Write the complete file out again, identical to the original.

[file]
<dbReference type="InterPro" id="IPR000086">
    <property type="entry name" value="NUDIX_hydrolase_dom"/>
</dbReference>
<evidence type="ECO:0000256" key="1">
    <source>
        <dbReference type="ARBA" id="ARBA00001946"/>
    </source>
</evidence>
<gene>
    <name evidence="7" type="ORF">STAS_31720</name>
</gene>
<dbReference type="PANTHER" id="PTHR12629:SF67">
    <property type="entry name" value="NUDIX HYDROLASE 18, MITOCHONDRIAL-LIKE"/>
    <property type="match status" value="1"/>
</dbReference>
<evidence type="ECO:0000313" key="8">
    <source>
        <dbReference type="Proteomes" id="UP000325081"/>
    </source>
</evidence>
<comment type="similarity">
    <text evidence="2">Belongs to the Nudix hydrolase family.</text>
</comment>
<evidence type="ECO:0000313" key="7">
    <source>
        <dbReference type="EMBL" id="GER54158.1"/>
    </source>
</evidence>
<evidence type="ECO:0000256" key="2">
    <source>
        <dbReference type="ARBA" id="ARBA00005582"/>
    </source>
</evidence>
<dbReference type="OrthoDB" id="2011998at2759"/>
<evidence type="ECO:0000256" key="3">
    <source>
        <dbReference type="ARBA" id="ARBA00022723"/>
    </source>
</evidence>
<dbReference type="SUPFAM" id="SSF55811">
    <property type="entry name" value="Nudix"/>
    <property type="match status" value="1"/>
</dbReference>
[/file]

<dbReference type="InterPro" id="IPR000086">
    <property type="entry name" value="NUDIX_hydrolase_dom"/>
</dbReference>
<evidence type="ECO:0000256" key="1">
    <source>
        <dbReference type="ARBA" id="ARBA00001946"/>
    </source>
</evidence>
<gene>
    <name evidence="7" type="ORF">STAS_31720</name>
</gene>
<dbReference type="PANTHER" id="PTHR12629:SF67">
    <property type="entry name" value="NUDIX HYDROLASE 18, MITOCHONDRIAL-LIKE"/>
    <property type="match status" value="1"/>
</dbReference>
<evidence type="ECO:0000313" key="8">
    <source>
        <dbReference type="Proteomes" id="UP000325081"/>
    </source>
</evidence>
<comment type="similarity">
    <text evidence="2">Belongs to the Nudix hydrolase family.</text>
</comment>
<evidence type="ECO:0000313" key="7">
    <source>
        <dbReference type="EMBL" id="GER54158.1"/>
    </source>
</evidence>
<evidence type="ECO:0000256" key="2">
    <source>
        <dbReference type="ARBA" id="ARBA00005582"/>
    </source>
</evidence>
<dbReference type="OrthoDB" id="2011998at2759"/>
<evidence type="ECO:0000256" key="3">
    <source>
        <dbReference type="ARBA" id="ARBA00022723"/>
    </source>
</evidence>
<dbReference type="SUPFAM" id="SSF55811">
    <property type="entry name" value="Nudix"/>
    <property type="match status" value="1"/>
</dbReference>